PHILIP Hammond yesterday pledged to investigate defence lobbyists and “shut down” inappropriate meetings with former military leaders, in a move that could affect recently awarded military contracts.
The defence secretary was speaking after an undercover sting caught some of the British military’s most respected former officers boasting of their ability to influence Ministry of Defence (MoD) officials.
“The revelations are deeply damaging to the individuals concerned and their reputations,” Hammond told the BBC’s Andrew Marr Show. “I’m satisfied that the system we have is completely robust... but if they’re abusing that access for commercial purposes, then we will have to tighten it up or maybe even shut it down.”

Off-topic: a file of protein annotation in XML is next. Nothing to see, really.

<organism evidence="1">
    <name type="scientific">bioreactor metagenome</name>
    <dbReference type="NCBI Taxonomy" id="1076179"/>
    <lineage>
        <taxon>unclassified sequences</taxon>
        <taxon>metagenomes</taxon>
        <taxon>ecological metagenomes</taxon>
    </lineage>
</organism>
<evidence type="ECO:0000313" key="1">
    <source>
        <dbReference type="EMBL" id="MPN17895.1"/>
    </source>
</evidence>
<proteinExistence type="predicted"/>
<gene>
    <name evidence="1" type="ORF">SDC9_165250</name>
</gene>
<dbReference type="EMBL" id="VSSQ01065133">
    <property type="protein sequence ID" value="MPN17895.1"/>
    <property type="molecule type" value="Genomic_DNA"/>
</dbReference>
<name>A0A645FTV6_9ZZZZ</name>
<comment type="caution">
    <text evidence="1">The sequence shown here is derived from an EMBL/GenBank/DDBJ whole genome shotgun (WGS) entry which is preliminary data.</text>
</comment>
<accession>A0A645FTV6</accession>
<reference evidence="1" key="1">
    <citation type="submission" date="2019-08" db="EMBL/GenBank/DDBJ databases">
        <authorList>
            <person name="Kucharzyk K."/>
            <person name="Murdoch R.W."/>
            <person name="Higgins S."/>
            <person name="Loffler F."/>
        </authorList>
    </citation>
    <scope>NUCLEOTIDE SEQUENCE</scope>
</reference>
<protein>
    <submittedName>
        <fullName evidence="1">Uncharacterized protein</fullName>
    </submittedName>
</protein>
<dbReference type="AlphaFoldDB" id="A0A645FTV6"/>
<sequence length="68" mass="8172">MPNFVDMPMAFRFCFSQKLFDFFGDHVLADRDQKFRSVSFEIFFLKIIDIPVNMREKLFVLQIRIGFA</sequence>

Reporters at the Sunday Times approached the ex-officers to work as lobbyists for defence firms. They include ex-chief of defence staff Lord Stirrup, two former heads of the army and a former Royal Navy fleet commander.
At one point Lt Gen Sir John Kiszely, president of the Royal British Legion, described the Festival of Remembrance as a “tremendous networking opportunity”.
Former officers are banned from defence lobbying for two years after they leave the service. Two of the men – Kiszely and ex-MoD procurement chief Lt Gen Richard Applegate – allegedly boasted that they lobbied on multimillion pound deals within this two year period.
The MoD confirmed yesterday that it was investigating whether any breaches of the rules took place. This could potentially result in challenges to affected deals.